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Having known of Bill Cunliffe only as an outstanding Jazz pianist, I was thrilled to learn via receipt of trombonist Rodger Fox's latest album that he's an outstanding bigband composer / arranger as well. Six of the compositions and all of the charts on Warriors are Cunliffe's, and there's not a blank cartridge in the canister. Cunliffe and Fox met when Bill traveled to New Zealand in '96 to perform with his trio and a quartet led by Fox, that country's most prominent trombonist / bigband leader.
Later, while en route from Auckland to Napier, the plane in which Cunliffe was flying encountered turbulence, leaving him temporarily indisposed but inspiring him remember the event with a song, "Puking Over Napier." Fox heard the tune, urged Cunliffe to arrange it for his band, and the rest is history. Remarkable as Cunliffe and Fox having made a connection halfway around the world may seem, their collaboration is, as the saying goes, a marriage made in heaven. Cunliffe's themes and arrangements are exemplary, but no more so than Fox's estimable ensemble, which brilliantly enlivens every one of them, starting with Ellington's irrepressible "Rockin' in Rhythm" and ending with the rockin' remembrance of Cunliffe's choppy flight, its name now shortened to "Napier." The perky "Dunedin" is based on Louis Armstrong's "I'll Be Glad When You're Dead, You Rascal You," and "All's Well in Wellington," another up-tempo romp, an expanded version of music written by Cunliffe for the Hard Copy television series.
The longest and most elaborate piece, "Te Wero Nui," is Maori for "the ultimate challenge" or "a supreme gift," while "The Warriors," whose dramatic framework is underscored by drummer Grahame Cope and trumpeter Jon Papenbrook, is dedicated, says Cunliffe, "not only to the brave spirit of the Maori people but also to the great Jazz warriors Buddy Rich, Maynard Ferguson and Woody Herman, who kept the tradition alive in the face of almost insurmountable odds." Rich is especially close to Cunliffe's heart, as the arrangements of "Rockin' in Rhythm" and "Sophisticated Lady" were written for Buddy while Bill was a member of his big band in 198485. Completing the album is the balladic "Epilogue," on which Cunliffe's piano is featured (as it is on "Rockin' in Rhythm," "Sophisticated Lady," "Wellington," "Te Wero" and "Warriors"). Guest tenor Bob Sheppard is sharp and fluent on "Te Wero Nui" and "The Warriors," and there are trenchant solos by Fox on "Dunedin" and "Napier," tenors Pete France ("Rockin,'" "Wellington") and Cameron Allen ("Rockin,'" "Lady"), soprano Godfrey De Grut ("Lady") and guitarist Neil Watson ("Wellington," "Napier").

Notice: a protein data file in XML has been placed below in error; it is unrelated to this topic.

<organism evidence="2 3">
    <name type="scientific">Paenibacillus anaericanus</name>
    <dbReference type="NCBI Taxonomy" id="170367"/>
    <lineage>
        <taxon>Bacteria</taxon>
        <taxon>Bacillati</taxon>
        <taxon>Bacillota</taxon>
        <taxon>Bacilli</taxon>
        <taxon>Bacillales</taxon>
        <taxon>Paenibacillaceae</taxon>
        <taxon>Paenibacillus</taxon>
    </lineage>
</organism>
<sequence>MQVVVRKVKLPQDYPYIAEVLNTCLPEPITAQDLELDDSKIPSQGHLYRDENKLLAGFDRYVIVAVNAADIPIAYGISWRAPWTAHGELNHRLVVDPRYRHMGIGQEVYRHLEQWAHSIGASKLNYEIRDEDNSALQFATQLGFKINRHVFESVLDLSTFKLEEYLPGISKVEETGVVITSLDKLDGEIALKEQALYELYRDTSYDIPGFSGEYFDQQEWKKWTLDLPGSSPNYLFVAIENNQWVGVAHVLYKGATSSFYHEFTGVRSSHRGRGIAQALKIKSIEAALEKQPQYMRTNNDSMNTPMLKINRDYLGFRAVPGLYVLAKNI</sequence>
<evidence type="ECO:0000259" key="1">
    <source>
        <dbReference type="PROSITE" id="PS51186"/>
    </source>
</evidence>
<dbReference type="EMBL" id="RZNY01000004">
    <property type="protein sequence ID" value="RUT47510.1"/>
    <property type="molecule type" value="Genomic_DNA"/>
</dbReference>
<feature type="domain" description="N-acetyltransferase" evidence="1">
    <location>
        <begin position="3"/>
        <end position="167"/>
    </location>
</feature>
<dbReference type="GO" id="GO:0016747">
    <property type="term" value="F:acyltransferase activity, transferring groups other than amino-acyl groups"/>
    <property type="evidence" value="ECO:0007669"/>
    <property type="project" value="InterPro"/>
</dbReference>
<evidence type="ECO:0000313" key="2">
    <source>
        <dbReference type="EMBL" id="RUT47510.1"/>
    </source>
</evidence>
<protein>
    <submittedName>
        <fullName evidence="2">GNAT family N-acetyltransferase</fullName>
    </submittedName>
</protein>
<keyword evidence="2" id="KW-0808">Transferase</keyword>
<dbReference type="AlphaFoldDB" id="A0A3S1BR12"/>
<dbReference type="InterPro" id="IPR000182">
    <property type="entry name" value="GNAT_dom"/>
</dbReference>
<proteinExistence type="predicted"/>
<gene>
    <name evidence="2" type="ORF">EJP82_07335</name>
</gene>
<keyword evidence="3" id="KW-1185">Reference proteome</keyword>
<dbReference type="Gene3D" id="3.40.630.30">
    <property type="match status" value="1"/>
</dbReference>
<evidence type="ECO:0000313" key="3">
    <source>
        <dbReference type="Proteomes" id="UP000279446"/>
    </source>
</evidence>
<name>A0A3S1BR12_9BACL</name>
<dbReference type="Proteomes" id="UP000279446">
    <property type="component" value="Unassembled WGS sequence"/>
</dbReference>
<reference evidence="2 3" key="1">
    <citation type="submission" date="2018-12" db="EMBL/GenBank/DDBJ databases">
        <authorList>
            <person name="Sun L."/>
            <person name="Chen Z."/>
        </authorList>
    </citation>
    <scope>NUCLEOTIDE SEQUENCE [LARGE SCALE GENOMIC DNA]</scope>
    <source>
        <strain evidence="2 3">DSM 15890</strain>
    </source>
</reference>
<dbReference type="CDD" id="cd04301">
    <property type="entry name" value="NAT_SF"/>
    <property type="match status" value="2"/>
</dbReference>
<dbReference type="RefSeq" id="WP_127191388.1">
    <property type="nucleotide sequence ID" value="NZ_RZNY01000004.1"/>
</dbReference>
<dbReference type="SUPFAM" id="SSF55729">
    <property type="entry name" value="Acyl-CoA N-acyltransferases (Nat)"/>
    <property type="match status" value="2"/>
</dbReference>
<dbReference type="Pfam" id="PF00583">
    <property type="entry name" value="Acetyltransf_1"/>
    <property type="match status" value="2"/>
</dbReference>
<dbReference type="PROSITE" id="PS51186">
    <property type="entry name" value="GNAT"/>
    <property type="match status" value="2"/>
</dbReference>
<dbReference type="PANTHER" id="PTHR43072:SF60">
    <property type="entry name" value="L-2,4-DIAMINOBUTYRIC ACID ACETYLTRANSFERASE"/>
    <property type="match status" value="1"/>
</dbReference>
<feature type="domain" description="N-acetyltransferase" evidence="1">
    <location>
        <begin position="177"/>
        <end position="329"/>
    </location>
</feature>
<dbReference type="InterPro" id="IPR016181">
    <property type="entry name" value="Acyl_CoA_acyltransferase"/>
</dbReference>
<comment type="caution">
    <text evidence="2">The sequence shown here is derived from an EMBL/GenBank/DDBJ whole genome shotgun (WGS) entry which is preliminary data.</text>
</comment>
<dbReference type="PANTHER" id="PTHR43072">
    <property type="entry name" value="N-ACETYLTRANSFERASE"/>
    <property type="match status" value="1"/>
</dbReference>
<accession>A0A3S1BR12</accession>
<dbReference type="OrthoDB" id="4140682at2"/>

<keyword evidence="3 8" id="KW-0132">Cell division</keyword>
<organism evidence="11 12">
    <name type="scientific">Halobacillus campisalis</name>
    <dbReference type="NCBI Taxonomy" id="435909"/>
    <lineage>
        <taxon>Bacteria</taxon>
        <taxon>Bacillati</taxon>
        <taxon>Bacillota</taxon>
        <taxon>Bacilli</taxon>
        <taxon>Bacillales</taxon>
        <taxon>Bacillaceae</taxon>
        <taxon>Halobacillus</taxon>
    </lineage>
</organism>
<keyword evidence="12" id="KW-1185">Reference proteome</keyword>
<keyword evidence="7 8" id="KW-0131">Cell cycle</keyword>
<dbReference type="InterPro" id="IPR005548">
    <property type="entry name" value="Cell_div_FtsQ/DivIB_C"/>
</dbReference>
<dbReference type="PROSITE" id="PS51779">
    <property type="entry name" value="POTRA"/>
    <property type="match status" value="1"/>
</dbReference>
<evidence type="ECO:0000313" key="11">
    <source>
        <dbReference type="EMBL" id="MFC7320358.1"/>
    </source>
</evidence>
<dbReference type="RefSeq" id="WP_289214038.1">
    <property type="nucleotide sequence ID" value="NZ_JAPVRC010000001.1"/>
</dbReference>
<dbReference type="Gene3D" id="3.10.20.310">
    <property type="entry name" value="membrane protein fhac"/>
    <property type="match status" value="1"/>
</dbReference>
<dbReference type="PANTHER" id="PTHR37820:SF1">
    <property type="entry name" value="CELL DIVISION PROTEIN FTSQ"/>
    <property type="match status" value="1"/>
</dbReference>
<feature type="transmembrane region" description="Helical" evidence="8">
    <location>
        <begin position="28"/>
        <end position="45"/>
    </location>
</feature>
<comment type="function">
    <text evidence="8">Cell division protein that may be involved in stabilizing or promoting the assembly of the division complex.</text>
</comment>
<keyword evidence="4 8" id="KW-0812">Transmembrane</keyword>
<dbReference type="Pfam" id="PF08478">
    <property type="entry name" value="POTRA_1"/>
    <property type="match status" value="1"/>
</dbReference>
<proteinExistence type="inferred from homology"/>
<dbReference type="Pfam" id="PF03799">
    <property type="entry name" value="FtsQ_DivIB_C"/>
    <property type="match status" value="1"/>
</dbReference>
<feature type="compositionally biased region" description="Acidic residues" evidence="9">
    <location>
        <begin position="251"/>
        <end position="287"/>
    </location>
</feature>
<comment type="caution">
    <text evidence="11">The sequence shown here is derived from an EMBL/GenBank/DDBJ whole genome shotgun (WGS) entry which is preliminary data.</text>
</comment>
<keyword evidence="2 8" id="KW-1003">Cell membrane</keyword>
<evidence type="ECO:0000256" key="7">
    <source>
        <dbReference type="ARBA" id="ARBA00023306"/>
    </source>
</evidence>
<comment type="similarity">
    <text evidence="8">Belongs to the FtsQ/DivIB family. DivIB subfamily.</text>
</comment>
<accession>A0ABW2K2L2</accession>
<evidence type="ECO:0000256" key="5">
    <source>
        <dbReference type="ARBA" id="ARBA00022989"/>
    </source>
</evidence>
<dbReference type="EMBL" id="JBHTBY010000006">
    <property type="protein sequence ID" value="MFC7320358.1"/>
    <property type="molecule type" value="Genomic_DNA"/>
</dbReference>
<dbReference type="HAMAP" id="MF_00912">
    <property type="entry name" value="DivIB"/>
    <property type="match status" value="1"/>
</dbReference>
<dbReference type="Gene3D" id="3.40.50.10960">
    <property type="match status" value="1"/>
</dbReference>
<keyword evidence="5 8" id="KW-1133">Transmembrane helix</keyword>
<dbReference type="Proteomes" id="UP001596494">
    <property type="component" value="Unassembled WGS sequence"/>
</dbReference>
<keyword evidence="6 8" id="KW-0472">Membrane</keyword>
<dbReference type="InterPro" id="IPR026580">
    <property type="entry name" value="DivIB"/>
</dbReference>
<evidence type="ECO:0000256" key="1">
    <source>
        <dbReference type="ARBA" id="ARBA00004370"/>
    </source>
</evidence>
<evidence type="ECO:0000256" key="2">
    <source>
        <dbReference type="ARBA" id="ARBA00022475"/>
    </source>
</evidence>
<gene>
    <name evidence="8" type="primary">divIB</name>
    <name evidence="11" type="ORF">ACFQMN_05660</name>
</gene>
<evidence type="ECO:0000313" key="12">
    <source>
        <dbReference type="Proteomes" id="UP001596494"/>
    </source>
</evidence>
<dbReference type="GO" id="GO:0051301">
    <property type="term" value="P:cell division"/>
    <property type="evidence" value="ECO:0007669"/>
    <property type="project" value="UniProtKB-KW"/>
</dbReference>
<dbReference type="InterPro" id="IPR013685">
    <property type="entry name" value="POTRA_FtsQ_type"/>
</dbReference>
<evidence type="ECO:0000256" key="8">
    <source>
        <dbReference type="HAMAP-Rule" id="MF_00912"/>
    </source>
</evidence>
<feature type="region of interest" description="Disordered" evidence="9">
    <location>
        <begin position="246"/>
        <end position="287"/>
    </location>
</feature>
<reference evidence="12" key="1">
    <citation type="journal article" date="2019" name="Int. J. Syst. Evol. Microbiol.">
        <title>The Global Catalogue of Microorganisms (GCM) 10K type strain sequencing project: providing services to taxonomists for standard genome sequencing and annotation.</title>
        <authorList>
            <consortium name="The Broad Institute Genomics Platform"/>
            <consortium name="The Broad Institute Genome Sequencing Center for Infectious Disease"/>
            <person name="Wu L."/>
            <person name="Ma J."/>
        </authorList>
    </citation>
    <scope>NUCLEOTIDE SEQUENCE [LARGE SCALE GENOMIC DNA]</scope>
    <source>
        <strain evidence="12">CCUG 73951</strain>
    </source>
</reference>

Fox and Cunliffe are a winning team, and Warriors ranks among the more successful bigband albums in what has been a very good year for them.
Track Listing: Rockin' In Rhythm; Dunedin; Sophisticated Lady; All's Well In Wellington; Te Wero
Nui; The Warriors; Epilogue; Napier.
Personnel: Bill Cunliffe, piano, composer, arranger; Rodger Fox, leader, trombone; Jo
Spiers, Scott Whimsey, Andrew Daley, Greg McCallum, Ian McLaughlin, trumpet;
Mike Young, Ben Sheat, Daniel McGowan, Riwai Hina, trombone; Godfrey De
Grut, alto, soprano sax; Angus Ramsey, alto sax; Cameron Allen, Pete France,
tenor sax; Andrew Baker, baritone sax; Brian Henderson (8), keyboards; Neil
Watson, guitar; Alex Griffith (2, 5, 6)
I love jazz because anything is possible; it has few rules and the best jazz breaks those ones. I prefer free improv because it doesn't really have any rules at all.
I was first exposed to jazz in my teens (in the late sixties).
The first jazz record I bought was Filles de Kilimanjaro by Miles Davis, shortly followed by Extrapolation by John McLaughlin.
My advice to new listeners is to listen as widely as possible and not to make snap judgments--stick with it.